This page provides information on the Antialiasing rollout in the Common Tab of the VRayRenderer node.
In V-Ray, an image sampler refers to an algorithm for calculating a pixel's color based on the colors within and around it.
Each pixel in a rendering can have only one color. To get the color of a pixel, V-Ray calculates it based on the object's material, direct light striking the object, and indirect lighting in the scene. But within a single pixel there might be multiple colors, which may come from multiple objects whose edge intersect at the same pixel, or even difference in brightness on the same object due to changes in object shape or falloff and/or shadowing of light sources.
To determine the right color for such a pixel, V-Ray looks at (or samples) colors from different parts of the pixel itself as well as the pixels around it. This process is called image sampling.
For more information on how antialiasing works in V-Ray, see the Antialiasing in V-Ray page.
Image courtesy of Tuna Unalan
Multiple colors within a single pixel. What color should the pixel be?
UI Path: ||Select VRayRenderer|| > Properties Panel > Common tab > Antialiasing rollout
Min shading rate – Controls the number of rays shot for Antialiasing versus rays for other effects like glossy reflections, GI, area shadows etc. Higher values mean that less time will be spent on Antialiasing, and more effort will be put in the sampling of shading effects.
On – Turns on Adaptive image sampler.
Min samples per pixel – Determines the initial (minimum) number of samples taken for each pixel. This value would only need to be greater than 1 if the scene contains very thin lines that are not captured correctly, or includes fast moving objects with motion blur. The actual number of samples is the square of this number. For example, a value of 4 produces a minimum of 16 samples per pixel.
Max samples per pixel – Determines the maximum number of samples for a pixel. The actual maximum number of samples is the square of this number (e.g. a value of 4 subdivs produces a maximum of 16 samples). Note that V-Ray may take less than the maximum number of samples, if the difference in intensity of the neighboring pixels is small enough.
Color Threshold – The threshold that determines whether a pixel needs more samples.
Antialiasing Filter – Specifies the filter type to be used for anti-aliasing. V-Ray supplies eight types of Anti-aliasing filters: Box, Area, Triangle, Lanczos, Sinc, CatmullRom, Gaussian and Cook Variable. Each has advantages and disadvantages, which make them useful for different tasks.
Size – Determines the size of the filter in pixels. Higher values yield blurrier results. For more information, see the Anti-aliasing Filters example and the Anti-aliasing Filters and Moire Effects example below.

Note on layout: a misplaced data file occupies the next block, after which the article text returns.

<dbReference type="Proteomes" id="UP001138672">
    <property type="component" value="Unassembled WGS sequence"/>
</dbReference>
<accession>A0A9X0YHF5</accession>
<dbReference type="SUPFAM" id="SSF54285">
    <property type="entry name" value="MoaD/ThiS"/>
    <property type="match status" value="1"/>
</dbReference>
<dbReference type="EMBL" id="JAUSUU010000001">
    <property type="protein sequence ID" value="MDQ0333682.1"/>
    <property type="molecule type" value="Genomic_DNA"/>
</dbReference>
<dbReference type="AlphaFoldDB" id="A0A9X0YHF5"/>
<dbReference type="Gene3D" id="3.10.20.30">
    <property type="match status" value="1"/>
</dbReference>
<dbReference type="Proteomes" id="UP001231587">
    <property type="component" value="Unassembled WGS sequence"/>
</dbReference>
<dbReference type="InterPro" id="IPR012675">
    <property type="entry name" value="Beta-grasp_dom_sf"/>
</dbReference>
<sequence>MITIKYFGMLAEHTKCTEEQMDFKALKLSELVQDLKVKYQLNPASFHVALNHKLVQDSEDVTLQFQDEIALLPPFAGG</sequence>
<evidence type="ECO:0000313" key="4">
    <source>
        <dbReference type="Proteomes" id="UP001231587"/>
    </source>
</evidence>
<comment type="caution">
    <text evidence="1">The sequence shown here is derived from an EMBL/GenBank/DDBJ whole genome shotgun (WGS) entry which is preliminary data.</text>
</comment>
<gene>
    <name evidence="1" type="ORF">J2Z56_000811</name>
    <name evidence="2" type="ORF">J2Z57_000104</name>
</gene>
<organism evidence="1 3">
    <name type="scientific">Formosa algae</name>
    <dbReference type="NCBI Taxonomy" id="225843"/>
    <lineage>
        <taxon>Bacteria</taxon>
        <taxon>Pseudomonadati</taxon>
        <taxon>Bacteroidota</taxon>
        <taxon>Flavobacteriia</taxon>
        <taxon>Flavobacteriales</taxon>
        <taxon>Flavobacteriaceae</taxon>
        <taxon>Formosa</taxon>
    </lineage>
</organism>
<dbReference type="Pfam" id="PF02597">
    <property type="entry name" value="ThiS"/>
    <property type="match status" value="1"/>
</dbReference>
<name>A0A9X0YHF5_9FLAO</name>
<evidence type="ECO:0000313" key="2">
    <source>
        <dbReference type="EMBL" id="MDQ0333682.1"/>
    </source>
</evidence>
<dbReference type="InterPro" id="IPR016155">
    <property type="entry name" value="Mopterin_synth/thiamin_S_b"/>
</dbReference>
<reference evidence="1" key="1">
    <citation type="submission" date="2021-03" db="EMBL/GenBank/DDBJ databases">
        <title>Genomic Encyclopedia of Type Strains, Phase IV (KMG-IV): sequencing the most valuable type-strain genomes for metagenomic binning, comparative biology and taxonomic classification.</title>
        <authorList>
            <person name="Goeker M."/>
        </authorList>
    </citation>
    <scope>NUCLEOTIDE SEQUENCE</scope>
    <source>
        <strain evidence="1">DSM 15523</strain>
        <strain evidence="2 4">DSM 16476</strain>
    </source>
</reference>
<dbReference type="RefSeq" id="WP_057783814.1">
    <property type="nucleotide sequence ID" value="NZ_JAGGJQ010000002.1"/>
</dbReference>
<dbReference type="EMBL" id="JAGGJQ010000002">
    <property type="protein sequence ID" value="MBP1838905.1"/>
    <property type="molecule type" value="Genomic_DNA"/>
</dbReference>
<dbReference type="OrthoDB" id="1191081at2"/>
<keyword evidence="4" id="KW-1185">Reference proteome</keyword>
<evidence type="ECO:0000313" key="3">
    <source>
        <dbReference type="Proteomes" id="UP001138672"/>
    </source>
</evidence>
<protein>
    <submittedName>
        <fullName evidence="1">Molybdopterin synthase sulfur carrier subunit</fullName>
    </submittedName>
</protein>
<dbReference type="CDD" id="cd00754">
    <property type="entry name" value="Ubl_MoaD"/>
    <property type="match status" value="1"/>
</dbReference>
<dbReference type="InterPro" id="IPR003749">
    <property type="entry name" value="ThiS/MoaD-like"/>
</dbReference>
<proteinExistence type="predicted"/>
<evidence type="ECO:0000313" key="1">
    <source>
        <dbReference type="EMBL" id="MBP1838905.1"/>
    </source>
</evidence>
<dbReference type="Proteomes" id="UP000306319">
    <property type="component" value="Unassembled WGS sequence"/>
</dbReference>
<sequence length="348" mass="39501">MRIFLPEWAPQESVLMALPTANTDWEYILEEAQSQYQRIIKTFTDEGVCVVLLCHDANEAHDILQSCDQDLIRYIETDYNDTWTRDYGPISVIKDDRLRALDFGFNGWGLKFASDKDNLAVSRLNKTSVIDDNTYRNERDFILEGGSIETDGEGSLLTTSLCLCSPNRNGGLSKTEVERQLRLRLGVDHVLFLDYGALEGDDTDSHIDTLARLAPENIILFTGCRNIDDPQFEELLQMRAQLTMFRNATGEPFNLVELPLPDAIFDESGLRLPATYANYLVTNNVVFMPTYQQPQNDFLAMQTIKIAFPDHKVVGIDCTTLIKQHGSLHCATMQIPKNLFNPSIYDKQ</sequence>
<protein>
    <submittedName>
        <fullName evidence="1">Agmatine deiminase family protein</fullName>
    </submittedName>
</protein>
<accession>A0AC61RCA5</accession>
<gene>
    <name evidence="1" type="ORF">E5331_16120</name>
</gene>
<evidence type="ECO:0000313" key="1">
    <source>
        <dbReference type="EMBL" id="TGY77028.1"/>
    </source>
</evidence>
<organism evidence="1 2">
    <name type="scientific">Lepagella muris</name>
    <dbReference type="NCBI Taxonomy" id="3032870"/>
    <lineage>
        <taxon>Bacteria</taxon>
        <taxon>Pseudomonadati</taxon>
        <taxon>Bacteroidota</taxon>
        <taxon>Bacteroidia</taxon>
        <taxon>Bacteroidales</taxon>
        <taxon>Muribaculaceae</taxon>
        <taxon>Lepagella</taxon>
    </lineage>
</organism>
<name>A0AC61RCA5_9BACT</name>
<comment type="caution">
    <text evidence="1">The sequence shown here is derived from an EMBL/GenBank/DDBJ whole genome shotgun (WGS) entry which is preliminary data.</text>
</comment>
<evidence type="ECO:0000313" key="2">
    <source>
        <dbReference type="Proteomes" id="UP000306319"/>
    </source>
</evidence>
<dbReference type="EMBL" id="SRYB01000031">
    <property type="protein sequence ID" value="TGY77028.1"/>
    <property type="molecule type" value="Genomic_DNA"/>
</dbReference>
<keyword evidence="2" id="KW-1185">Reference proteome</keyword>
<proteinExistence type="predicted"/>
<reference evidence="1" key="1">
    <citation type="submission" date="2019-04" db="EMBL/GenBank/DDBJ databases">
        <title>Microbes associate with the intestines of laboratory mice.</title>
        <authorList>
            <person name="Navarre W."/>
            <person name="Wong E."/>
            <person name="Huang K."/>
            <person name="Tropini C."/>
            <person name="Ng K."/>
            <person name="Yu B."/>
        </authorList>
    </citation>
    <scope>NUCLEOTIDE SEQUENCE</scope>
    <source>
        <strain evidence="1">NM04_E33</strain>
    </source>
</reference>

Example: Anti-aliasing Filters
Here is an example briefly demonstrating the effect of different anti-aliasing filters on the final result.
Note that rendering with a particular filter is not the same as rendering without a filter and then blurring the image in a post-processing program like Adobe Photoshop. Filters are applied on a sub-pixel level, over the individual sub-pixel samples. Therefore, applying the filter at render time produces a much more accurate and subtle result than applying it as a post effect. The zoomed in images below have been zoomed in and cropped 300%.
Filtering is off.
|Applies an internal 1x1 pixel box filter.|
|Box Filter |
|Area filter |
|Slightly blurs the image, visually more pleasing than the box filter.|
|Catmull-Rom||Edge-enhancing filter, often used for architectural visualizations. Note that edge enhancing can produce "moire" effects on detailed geometry.|
Example: Anti-aliasing Filters and Moire Effects
This example demonstrates the effect anti-aliasing filters have on moire effects in your images. Sharpening filters may enhance moire effects, even if your image sampling rate is very high. Blurring filters reduce moire effects.
Note that moire effects are not necessarily a result of poor image sampling. In general, moire effects appear simply because the image is discretized into square pixels. As such, they are inherent to digital images. The effect can be reduced through the usage of different anti-aliasing filters, but is not completely avoidable.
The scene is very simple: a sphere with a very fine checker map applied. The images were rendered with a very high sampling rate (15 subdivs, or 225 rays/pixel). This is enough to produce quite an accurate approximation to the pixel values. Note that the image looks quite different depending on the filter:
Area Filter, size = 1.5
Area Filter, size = 4.0
Triangle Filter, size = 1.5
Gaussian Filter, size 1.5
Gaussian filter, size = 6.0